Camp Street prison destroyed during riot

A massive prison riot that occurred in Guyana's capital this past weekend could have serious ramifications on the country's overall security situation, while also underscoring well-known flaws with the region's prison systems. 

On July 9, inmates set the Camp Street prison in Georgetown ablaze in an orchestrated jail break that resulted in the destruction of the entire facility and left two prisoners wounded, one police officer dead, and three inmates on the run, reported Caribbean360.

While the remainder of the prison's 1,000 inmates were temporarily evacuated to the Lusignan Prison on the outskirts of the city, authorities are still attempting to figure out a permanent housing solution for the prisoners. 

According to Public Security Minister Khemjar Ramjattan, the government has secured the transfer of only 300 inmates to other prisons, with the remaining 700 yet to be permanently accommodated.

"[We] have a big crisis on our hands," he said.

To make security matters worse, the prison fire resulted in the destruction of thousands of conviction records and warrants, which prisons are required to be in possession of under Guyana law in order to maintain inmates in custody, as reported by the Guyana Guardian

As a result -- and given the nonexistence of fingerprints, photographic data, or other evidence to fairly determine who was or was not convicted -- the government may be forced to release as many as 500 convicts. 

InSight Crime Analysis

The destructive riot in Guyana's Camp Street prison serves as an illustrative example of how prison systems in the Caribbean are just as susceptible to the systemic infrastructure and overcrowding problems that plague those in the rest of the region.  

Authorities in Guyana were previously aware of the security flaws associated with this prison. Just last year, a similar fiery prison riot there left 17 inmates dead and at least five injured.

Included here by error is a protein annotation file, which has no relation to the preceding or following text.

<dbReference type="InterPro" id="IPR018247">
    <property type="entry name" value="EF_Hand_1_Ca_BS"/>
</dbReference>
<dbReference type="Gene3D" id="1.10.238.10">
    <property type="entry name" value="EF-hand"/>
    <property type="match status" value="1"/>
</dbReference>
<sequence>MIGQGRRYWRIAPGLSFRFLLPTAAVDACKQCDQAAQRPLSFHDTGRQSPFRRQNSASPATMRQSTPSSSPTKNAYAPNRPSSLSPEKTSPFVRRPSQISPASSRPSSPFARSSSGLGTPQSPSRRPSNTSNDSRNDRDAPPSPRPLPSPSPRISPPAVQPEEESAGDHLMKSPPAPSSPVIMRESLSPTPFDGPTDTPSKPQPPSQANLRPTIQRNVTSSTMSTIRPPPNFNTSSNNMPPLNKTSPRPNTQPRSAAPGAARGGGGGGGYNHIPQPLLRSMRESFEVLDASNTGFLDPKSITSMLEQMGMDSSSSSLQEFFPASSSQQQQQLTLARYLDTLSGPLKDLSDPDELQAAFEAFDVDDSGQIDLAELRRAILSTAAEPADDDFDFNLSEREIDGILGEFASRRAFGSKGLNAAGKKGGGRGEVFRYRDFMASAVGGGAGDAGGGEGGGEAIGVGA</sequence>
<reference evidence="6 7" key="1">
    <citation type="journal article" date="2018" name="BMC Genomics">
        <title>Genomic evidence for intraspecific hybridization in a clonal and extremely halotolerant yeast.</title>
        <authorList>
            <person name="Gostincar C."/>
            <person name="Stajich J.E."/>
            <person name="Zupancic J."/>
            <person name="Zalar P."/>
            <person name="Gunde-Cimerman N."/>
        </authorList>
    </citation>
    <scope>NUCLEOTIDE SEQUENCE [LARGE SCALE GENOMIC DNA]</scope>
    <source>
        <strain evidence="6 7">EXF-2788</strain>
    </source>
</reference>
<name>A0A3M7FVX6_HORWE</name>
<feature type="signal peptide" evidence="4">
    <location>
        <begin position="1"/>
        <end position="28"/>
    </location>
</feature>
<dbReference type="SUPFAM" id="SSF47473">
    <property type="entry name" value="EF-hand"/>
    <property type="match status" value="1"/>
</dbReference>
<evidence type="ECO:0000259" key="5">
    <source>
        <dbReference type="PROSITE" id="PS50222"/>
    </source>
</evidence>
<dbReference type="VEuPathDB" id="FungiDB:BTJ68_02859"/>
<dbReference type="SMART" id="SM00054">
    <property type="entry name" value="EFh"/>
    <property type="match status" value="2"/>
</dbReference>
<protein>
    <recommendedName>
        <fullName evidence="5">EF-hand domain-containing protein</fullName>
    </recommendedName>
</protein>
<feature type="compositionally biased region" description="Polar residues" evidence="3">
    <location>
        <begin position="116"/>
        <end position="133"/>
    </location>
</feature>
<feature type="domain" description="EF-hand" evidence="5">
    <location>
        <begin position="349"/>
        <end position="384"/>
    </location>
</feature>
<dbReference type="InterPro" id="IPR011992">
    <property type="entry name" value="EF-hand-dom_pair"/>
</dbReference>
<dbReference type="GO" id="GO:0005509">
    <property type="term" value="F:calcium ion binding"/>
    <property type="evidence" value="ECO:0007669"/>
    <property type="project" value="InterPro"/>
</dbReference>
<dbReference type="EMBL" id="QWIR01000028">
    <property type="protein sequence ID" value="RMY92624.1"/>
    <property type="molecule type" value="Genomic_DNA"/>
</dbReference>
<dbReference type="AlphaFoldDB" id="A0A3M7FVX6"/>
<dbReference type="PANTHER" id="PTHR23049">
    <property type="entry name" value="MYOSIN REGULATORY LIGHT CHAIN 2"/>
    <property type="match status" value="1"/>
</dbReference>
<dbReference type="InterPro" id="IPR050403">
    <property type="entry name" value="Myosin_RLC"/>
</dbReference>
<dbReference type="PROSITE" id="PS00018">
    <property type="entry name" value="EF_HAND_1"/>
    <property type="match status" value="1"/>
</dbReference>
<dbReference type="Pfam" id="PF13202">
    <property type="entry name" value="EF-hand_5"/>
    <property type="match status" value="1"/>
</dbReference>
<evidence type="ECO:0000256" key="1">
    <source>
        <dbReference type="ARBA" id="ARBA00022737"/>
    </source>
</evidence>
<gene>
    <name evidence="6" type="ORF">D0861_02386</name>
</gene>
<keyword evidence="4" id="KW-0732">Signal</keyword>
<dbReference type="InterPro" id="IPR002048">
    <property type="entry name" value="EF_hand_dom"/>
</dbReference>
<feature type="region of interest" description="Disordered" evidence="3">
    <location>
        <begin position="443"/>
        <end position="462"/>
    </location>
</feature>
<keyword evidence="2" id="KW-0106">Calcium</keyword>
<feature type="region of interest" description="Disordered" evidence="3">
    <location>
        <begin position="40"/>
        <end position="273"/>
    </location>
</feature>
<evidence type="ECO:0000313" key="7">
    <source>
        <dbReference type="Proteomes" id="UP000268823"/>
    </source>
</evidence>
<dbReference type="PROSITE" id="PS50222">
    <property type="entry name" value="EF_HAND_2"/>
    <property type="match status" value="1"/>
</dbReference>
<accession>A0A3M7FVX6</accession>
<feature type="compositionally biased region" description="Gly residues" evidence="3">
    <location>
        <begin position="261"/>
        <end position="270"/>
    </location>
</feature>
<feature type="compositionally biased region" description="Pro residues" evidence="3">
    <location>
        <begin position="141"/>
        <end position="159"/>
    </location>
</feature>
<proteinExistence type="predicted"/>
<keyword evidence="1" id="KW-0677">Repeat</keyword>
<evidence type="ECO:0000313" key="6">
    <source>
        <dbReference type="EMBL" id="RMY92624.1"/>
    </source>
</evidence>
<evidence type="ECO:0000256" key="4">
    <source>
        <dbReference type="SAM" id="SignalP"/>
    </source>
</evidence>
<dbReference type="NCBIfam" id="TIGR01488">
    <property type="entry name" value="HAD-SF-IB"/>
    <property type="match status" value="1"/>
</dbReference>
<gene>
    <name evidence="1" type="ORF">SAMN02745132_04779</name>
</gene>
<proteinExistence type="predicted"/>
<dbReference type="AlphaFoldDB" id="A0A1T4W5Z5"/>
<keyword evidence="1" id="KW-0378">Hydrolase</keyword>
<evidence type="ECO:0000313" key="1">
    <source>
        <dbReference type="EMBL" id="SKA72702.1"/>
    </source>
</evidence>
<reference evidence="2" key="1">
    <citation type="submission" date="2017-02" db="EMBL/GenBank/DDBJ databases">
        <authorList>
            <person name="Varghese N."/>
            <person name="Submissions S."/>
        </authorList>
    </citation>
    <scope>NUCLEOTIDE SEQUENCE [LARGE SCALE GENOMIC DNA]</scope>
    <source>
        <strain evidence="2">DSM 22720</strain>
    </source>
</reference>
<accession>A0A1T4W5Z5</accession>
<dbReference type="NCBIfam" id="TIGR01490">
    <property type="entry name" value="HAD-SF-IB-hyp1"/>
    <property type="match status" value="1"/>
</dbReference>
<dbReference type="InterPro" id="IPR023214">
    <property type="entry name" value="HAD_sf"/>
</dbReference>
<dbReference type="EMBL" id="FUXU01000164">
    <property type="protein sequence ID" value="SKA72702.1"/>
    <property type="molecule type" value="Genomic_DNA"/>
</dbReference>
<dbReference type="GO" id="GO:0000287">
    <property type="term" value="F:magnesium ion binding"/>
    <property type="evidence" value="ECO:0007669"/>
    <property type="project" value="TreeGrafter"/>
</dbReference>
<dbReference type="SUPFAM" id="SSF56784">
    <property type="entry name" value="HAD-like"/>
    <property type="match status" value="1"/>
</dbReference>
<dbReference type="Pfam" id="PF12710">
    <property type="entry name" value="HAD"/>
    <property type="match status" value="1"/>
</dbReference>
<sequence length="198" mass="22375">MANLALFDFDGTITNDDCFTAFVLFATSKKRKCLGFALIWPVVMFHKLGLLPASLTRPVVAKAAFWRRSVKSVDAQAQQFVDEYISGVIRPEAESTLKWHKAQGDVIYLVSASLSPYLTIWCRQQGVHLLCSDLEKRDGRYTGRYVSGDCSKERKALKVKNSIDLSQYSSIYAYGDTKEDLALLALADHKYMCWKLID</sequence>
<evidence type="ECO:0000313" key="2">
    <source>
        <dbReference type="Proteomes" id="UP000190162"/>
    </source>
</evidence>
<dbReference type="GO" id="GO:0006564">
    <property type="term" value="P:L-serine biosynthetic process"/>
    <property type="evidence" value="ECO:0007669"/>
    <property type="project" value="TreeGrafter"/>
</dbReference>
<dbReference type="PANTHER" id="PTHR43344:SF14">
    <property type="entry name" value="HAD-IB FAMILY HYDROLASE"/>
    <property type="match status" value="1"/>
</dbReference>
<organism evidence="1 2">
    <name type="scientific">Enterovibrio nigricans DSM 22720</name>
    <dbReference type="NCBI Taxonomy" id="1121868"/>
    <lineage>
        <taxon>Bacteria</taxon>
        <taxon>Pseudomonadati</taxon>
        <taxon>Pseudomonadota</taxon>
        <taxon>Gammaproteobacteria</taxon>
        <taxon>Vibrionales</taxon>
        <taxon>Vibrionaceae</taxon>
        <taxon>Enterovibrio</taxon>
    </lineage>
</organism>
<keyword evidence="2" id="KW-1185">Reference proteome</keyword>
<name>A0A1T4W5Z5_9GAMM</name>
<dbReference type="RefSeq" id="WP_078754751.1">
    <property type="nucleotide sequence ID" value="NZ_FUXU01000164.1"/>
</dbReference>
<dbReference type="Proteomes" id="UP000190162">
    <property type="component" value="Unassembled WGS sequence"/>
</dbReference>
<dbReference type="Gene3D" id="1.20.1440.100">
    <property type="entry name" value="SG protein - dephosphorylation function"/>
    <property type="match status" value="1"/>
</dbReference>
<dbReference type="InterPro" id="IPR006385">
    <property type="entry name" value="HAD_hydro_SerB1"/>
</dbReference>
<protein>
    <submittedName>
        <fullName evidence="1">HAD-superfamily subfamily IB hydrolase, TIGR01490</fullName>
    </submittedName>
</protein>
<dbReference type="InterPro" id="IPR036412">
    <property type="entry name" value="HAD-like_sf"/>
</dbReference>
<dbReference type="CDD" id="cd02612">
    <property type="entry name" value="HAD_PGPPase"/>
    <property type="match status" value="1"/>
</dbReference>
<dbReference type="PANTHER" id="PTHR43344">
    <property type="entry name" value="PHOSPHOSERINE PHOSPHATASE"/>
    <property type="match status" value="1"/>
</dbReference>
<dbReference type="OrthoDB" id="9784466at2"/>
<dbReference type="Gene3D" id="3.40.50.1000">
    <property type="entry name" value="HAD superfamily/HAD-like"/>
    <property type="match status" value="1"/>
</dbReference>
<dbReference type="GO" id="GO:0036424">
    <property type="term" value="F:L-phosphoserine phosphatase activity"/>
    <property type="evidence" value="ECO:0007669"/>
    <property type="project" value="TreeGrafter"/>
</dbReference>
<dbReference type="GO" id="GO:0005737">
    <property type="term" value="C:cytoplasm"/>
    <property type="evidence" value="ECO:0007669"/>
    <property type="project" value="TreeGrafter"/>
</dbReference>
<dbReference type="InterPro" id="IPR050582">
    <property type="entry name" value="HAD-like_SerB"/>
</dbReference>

SEE ALSO: The Prison Dilemma in the Americas

At the time, the prison was already overcrowded, housing approximately 984 inmates in a facility made for 600. Now that the country's largest prison has been destroyed, overcrowding in the rest of the country's prisons is likely to be exacerbated, as authorities scramble to find locations to house the displaced inmates. 

Moreover, if the government is, in fact, forced to release a large number of the inmates, the influx of convicts to society is likely to present yet another security headache for a country that has shown a lack of capacity in fighting organized crime on its own and that has previously been referred to as a "narco-state."

The latest crime and safety report by the US State Department's Overseas Security Advisory Council refers to Guyana as a "critical threat location for crime."

Investigations

  • 1
  • 2
  • 3
  • 4
  • 5
  • 6
  • 7
  • 8
  • 9
Prev Next

InSide Colombia's BACRIM: Money

InSide Colombia's BACRIM: Money